Stan Mikita, Bobby Hull, Pierre Pilote and Glenn Hall are now joined by Jonathan Toews, Patrick Kane, Duncan Keith and Antti Niemi as hockey heroes on Madison St.
When the new NHL champions could have sagged after Scott Hartnell tied the game at 3-3 for the Flyers with 4:01 remaining in regulation, the Blackhawks got off the mat as they have throughout the nine-month season. But Kane's short-side goal on Michael Leighton won the championship in unique fashion. Before the referees checked the replay, Kane seemed to be the only player in the arena who knew he scored.
"I just tried to hold on to the puck and shoot it toward the net," said Kane. "I don't think anybody knew it went in except me."
"I had no clue," Flyers forward Danny Briere said. "All of a sudden I see a few guys jumping on the ice. I thought, 'That can't be it. You can't win a Stanley Cup when you aren't sure if you won it or not.'"
"We never stopped working," said Dustin Byfuglien. "That's been the story of this team for the entire season. I'm so proud of these guys. I'm so proud of what we accomplished together."
Credit Niemi also with a Stanley Cup-saving stop of Flyers forward Jeff Carter with two minutes left to send the game into overtime.
"When they scored to tie the game, we were pretty deflated," said Kane. "But when we went back to the room before overtime, we knew it was time to get back to work. This is just an incredible feeling."
Byfuglien opened the scoring from a familiar spot for him, his office in front of the opposition goal while on the power play. With nemesis Chris Pronger in the penalty box, the 6-foot-4 Byfuglien had all the room he needed at the top of the crease to chip home a pass from Toews at 16:49 of the first period.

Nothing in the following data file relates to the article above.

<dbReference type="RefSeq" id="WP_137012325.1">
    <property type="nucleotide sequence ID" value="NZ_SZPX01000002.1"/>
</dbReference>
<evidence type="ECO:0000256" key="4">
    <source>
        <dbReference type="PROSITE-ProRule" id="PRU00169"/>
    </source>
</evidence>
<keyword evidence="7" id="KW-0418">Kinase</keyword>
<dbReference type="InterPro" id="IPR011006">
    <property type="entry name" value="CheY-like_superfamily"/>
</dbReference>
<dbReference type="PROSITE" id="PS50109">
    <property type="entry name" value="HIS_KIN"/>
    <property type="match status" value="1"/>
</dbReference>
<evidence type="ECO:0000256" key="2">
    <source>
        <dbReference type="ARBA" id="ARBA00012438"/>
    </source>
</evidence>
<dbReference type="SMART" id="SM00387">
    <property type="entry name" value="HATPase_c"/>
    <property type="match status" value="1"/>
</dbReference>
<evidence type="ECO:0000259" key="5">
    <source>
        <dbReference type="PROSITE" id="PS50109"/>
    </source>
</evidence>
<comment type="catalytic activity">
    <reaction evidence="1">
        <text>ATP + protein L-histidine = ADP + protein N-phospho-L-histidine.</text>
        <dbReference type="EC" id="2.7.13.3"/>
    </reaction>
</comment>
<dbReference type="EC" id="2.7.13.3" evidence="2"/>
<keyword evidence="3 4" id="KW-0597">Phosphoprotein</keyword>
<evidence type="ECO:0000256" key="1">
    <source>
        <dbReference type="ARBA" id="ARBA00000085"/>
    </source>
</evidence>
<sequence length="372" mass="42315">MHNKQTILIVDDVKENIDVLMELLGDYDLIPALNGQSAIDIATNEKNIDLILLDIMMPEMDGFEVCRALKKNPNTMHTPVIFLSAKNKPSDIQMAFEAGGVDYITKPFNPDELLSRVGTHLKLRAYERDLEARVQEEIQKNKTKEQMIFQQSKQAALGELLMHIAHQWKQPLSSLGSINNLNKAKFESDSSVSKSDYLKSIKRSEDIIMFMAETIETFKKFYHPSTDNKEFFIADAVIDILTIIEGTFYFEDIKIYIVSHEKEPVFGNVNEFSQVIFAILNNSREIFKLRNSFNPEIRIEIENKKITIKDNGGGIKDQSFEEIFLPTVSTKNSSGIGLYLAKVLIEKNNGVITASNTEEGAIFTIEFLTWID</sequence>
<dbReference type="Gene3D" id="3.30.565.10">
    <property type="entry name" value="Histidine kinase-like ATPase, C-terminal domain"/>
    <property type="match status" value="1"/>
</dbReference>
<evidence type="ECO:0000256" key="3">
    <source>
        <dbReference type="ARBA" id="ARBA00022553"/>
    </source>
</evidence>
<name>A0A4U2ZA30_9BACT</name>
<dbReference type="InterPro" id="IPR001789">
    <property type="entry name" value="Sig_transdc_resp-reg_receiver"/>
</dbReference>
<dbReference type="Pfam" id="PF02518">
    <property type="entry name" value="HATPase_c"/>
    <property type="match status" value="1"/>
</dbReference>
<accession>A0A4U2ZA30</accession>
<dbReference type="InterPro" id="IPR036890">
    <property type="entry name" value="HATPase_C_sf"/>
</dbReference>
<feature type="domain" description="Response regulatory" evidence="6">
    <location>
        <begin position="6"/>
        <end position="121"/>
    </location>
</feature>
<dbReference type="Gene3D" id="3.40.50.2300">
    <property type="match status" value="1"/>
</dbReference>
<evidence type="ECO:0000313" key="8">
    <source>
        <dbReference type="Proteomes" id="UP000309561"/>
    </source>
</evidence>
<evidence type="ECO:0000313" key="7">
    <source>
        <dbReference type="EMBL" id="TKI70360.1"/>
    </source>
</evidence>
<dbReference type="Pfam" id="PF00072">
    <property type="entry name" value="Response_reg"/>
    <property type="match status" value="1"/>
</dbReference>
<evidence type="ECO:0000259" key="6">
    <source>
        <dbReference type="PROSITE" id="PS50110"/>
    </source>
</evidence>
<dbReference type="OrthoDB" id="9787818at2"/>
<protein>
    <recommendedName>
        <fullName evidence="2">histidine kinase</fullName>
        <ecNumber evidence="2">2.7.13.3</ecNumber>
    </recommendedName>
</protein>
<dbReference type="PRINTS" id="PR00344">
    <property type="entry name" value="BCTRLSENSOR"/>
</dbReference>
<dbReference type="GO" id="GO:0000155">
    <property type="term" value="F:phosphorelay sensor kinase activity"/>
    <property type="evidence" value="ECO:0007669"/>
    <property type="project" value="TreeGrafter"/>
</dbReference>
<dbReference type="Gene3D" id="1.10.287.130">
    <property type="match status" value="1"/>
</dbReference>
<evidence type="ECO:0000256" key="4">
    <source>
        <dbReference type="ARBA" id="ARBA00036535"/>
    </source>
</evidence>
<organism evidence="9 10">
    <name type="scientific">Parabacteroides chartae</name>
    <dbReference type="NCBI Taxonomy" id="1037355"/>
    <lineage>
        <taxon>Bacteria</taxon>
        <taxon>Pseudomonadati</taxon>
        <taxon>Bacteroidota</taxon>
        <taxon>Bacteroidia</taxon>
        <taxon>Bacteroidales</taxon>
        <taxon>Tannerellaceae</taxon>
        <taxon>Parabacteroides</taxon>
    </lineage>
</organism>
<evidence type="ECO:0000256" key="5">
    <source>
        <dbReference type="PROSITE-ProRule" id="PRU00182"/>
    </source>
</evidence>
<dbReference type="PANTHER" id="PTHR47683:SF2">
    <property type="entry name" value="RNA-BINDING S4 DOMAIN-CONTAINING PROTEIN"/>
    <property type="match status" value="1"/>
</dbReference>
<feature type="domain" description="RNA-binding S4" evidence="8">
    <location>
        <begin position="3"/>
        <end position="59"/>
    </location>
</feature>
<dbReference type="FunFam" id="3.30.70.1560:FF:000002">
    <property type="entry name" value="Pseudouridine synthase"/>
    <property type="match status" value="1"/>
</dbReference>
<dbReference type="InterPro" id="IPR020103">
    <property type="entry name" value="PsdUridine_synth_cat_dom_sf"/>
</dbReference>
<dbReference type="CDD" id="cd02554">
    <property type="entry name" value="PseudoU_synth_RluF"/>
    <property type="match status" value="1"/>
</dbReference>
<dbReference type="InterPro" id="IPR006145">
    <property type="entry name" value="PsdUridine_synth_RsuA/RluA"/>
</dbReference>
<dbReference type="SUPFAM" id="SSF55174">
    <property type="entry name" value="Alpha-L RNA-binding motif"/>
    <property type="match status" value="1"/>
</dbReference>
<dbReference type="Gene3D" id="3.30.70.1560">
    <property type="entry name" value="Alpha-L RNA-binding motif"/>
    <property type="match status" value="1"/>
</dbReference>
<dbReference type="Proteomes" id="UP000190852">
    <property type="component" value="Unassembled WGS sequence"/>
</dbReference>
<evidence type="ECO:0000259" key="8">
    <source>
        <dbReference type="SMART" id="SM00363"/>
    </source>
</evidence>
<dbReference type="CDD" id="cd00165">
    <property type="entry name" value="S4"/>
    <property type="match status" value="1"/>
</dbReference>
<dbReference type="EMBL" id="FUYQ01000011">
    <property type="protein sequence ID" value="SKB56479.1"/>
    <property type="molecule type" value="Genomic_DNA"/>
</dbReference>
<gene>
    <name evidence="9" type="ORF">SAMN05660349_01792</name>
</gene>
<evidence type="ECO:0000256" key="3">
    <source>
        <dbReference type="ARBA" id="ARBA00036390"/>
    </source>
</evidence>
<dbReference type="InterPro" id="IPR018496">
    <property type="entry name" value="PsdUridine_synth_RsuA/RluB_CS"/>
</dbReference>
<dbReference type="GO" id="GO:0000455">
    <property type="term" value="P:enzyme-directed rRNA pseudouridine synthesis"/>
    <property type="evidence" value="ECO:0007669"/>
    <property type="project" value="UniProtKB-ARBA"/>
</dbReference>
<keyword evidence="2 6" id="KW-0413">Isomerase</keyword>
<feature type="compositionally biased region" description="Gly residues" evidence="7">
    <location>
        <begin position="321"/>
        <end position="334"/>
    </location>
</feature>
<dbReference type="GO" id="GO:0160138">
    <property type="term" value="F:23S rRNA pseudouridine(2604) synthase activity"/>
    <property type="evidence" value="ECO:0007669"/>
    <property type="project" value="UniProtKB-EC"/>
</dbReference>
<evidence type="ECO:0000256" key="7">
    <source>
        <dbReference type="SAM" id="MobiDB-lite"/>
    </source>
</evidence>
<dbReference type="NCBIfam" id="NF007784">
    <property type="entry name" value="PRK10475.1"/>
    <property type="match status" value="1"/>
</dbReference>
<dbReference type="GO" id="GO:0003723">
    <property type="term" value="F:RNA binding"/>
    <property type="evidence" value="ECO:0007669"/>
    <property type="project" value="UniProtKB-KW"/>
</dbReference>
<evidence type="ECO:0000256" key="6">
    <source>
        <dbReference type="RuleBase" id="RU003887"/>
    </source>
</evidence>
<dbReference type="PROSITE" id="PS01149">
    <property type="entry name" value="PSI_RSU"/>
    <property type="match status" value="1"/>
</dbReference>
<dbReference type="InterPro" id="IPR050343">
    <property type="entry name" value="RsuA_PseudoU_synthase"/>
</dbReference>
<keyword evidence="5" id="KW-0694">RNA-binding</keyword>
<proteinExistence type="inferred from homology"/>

Although Chicago out-shot Philadelphia in the first, 17-7, the teams entered their dressing rooms after the period tied when Hartnell scored a power play goal with 27 seconds left in the period. Still, the Flyers were not nearly as fast and sharp as the Blackhawks from the outset, and paid the price.
Briere gave the Flyers a 2-1 lead eight minutes into the second period when Keith got tied up with -- or was illegally picked by -- Hartnell, making a 3-on-2 a 3-on-1 when the Norris Trophy finalist crashed to the ice. Ville Leino set up Daniel Briere for a wrister past Niemi.
While the Flyers were the team countering with crucial bounce-back goals in victories in Games 3 and 4 at home, this time it was Chicago with a vital tying goal just under two minutes after Briere's tally. During 4-on-4 action, with the Flyers seconds from starting a power play, Patrick Sharp converted a Dave Bolland pass with a soft wrister through the pads of Leighton to tie the game at 2-2.
Andrew Ladd's goal at 17:43 of the third was symbolic of the Blackhawks' effort throughout the playoffs. It was another greasy goal, scored off a slap shot by Niklas Hjalmarsson. The goal was Ladd's third of the Final for the offensively-balanced Blackhawks, who received four goals from Sharp, Bolland with three and four players with two each.
"I don't know how to describe how this feels," said Blackhawks right wing Patrick Sharp. "The Flyers kept coming back. You can't give them enough credit. Somehow, I don't know how, we found a way to win. Patrick Kane is a special player. It's not surprising he scored the Cup-winning goal in an interesting way with a brilliant play."
Chicago became champions by playing like champions in a very heated and pressure-packed atmosphere before the fans of Philadelphia and against a worthy opponent.
When it was over, and NHL commissioner Gary Bettman presented the Stanley Cup to Toews, the Chicago captain promptly handed it over to Marian Hossa, who won the Cup in his third try after being on the losing end in successive Finals with Pittsburgh in 2008 and Detroit in 2009.
"This is unbelievable," said Toews. "This is as good as it gets. It was meant to be. We believed in ourselves. We felt from the beginning of the season that we were meant to be here."
Prior to Game 3 in Philadelphia, Blackhawks veteran forward John Madden -- who won two Stanley Cups in New Jersey -- said Chicago was so efficient on the road because the coaching staff and players did not concern themselves with line matchups. They just went out and played.
In the biggest game of the year -- make that decades-- for the Blackhawks, Kane's overtime goal has given the city of Chicago its first Stanley Cup in 49 years.